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Sam Smyth: SF's policy is hypocrisy -- on both sides of Border

FLYING high in the opinion polls, Sinn Fein speaks from both sides of its mouth when it talks about spending cuts in the South and government budgets in the North.

And the coalition parties of Fine Gael and the Labour Party have now joined the SDLP and UUP in the North to cast Sinn Fein as hypocrites.

Fianna Fail, its opposition rivals in the Dail, have lashed Sinn Fein's "spend, spend, spend" message in Dublin while signing off on welfare cuts in Belfast.

In the Northern Ireland Executive, Sinn Fein ministers have implemented swingeing spending cuts -- while objecting to budget cuts from the opposition benches in the Republic.

Sinn Fein has avoided the responsibilities of economic ministries in the Northern Ireland Executive, opting instead for the less controversial departments of education, agriculture and culture and the arts.

But while it continually calls for more funds for jobs in the Republic, the administration in Belfast underspent their budget in Invest NI -- the North's equivalent of the IDA -- by almost €50m.

Critics dismiss Sinn Fein's claim that the British government imposes the cuts in various sectors, including welfare, and point out that the party makes a legislative choice by voting for cuts in the North.

"The assembly has parity with Westminster, unlike the taxation regime, so welfare cuts are a legislative choice of the assembly," said a leading academic in Belfast.

"And Sinn Fein has made no substantive effort to change this parity principle despite their stated position."

Observers also point out that despite taking millions in expenses, Sinn Fein has consistently refused to take its seats at Westminster to put their case against cuts.

Sinn Fein double-speak was highlighted on March 10, 2010, when Sinn Fein voted in the Northern Ireland Assembly to cut government spending by Stg£3bn (€5bn) over four years.

But in his reply to the Budget nine months later, Caoimhghin O Caolain, its then leader in the Dail, said: "For out part, we in Sinn Fein are quite clear: we have rejected the consensus on cuts."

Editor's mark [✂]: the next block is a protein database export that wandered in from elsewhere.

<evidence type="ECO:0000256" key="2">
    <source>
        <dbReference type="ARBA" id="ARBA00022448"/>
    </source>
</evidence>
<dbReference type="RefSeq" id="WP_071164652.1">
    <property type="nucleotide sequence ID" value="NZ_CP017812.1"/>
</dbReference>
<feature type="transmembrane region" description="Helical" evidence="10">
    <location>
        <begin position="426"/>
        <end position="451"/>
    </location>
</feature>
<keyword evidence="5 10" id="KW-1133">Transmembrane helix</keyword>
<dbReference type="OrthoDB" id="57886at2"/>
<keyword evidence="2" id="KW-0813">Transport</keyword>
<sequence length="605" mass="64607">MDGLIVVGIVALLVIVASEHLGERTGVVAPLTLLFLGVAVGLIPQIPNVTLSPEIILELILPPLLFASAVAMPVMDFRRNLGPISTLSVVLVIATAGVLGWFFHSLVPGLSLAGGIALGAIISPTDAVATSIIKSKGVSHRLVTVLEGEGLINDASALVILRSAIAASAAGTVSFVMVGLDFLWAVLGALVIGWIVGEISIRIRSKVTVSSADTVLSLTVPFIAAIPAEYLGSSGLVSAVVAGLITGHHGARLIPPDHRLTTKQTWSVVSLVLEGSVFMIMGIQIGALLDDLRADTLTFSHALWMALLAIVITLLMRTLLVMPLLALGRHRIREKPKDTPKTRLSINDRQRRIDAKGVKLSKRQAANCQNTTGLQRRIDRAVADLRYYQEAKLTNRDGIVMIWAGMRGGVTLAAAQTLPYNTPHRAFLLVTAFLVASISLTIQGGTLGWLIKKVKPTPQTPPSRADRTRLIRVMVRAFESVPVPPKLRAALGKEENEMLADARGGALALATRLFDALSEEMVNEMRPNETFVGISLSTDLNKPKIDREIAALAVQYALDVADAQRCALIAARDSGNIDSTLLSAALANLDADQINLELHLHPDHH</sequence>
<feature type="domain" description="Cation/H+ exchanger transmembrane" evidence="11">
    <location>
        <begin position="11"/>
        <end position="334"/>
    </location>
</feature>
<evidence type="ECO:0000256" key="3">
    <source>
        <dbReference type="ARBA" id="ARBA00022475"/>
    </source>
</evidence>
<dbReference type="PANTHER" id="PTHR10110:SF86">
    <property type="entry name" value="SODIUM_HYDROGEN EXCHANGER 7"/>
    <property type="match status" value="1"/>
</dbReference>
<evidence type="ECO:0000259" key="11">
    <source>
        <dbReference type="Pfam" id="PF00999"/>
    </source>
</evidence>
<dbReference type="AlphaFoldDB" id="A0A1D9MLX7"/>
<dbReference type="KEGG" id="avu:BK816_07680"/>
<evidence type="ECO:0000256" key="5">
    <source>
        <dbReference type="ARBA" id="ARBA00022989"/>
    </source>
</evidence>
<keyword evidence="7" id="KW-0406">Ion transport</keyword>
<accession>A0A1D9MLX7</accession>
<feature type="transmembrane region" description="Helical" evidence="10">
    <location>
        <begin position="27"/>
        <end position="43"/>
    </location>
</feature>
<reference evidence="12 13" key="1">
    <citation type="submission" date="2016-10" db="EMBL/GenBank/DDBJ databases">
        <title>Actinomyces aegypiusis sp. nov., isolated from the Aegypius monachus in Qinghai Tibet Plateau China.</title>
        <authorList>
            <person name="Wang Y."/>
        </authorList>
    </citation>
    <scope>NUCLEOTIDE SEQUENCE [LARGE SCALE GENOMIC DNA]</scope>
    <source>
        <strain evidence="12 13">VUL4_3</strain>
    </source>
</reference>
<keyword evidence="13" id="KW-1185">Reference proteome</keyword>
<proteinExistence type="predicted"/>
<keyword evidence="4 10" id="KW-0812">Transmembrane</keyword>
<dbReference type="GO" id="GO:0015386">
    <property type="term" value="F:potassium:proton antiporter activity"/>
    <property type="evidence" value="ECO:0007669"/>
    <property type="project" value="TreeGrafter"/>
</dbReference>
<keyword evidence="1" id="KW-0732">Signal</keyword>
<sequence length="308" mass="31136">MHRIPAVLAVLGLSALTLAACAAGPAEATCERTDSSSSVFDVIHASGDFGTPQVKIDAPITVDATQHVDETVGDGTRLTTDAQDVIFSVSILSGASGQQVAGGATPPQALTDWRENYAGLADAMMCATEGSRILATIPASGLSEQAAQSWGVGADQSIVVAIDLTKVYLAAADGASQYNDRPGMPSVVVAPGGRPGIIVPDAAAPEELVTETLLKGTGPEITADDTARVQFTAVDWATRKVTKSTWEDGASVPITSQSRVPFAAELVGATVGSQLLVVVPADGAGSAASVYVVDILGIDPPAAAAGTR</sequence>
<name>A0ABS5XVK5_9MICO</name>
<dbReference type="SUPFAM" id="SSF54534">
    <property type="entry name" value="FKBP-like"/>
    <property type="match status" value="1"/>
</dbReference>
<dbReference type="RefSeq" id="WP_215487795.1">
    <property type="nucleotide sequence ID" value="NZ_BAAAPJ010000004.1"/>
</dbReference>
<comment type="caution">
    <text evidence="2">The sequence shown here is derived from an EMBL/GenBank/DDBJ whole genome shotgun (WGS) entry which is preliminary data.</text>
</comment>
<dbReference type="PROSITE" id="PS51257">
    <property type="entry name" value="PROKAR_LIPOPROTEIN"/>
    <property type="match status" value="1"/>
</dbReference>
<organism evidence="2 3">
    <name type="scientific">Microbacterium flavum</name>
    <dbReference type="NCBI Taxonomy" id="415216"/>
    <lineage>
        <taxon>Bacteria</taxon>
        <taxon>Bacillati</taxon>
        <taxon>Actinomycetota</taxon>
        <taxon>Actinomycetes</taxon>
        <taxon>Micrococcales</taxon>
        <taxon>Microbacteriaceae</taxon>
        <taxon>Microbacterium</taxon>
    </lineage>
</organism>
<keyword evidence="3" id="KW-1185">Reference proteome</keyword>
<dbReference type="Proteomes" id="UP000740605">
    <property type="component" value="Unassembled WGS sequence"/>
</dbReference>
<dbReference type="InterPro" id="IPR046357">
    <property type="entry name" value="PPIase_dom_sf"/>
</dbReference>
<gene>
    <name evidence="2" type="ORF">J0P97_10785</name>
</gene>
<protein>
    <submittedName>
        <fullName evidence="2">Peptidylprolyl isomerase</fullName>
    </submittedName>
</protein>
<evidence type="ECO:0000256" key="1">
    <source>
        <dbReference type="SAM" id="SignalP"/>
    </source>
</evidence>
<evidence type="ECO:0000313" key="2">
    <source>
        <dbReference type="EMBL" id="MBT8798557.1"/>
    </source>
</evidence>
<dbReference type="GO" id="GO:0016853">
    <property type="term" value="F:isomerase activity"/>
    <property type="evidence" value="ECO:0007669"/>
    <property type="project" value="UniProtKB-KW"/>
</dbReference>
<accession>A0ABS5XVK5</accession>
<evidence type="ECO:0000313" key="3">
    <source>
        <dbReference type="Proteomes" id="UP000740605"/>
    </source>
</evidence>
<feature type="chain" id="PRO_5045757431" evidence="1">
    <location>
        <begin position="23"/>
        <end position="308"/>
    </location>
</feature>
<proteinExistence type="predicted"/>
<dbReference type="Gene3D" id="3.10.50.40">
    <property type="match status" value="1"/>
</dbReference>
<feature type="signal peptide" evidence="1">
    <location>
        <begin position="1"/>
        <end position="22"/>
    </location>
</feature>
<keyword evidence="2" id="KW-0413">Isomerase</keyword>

In Dublin, Sinn Fein has called for a €100,000 cap on public servants in the Republic. Yet in Belfast, a recent recruiting advertisement seeking a CEO for the First Legislative Counsel in the Office of the First and Deputy First Minister, offers a salary of up to Stg£205,000 (€255,000).

Below are listed examples of Sinn Fein's forked-tongue approach to government spending and budget cuts, North and South:


In the Republic, Sean Crowe, Sinn Fein's spokesman on education, warned about the closure of rural schools in February of this year.

Mr Crowe accused the Government of "targeting mainstream and particularly small rural schools to spread unjust cuts . . ."

But in the North, Sinn Fein's Education Minister John O'Dowd said a "sustainable schools policy could lead to the closure of 70 schools".

In November of last year, Mr O'Dowd said: "I have therefore decided to close the (two rural) schools in (Co Armagh) as I am confident that the children's needs can be best met at alternative schools in the area."


In the Republic, Sinn Fein has repeatedly attacked the introduction of a €100 household charge.

But in the North, Sinn Fein in government implements household taxes more than ten times higher than the proposed household charge in the Republic.

A householder in Derry with a house worth the average price in the North pays an annual charge of Stg£1,259 (€1,428).


In the Republic, Sinn Fein has campaigned against the introduction of water charges.

But Sinn Fein MLA Mitchell McLaughlin has defended water charges in the North, a separate charge on top of the household charge there, and attacked the SDLP for opposing them.

Sinn Fein's former regional development minister Conor Murphy declined to reverse the decision to meter water in the North when he was in office.


In the Republic, Sinn Fein has opposed all cuts in social welfare since the economic crisis began.

In the North, Sinn Fein in government has signed off on welfare cuts that could total Stg£600m (€747m).

One in 10 welfare recipients in the North -- significantly more than any other part of Britain -- are on disability allowance.

But Sinn Fein is prepared to impose a Stg£500-a-week (€622) cap on households receiving it.


In the North, repossession of homes has doubled in the past two years -- more than 1,000 homeowners had to return their door keys, despite Sinn Fein sharing power in government.

Yet in the Dail, Sinn Fein constantly criticises the Government for house repossessions.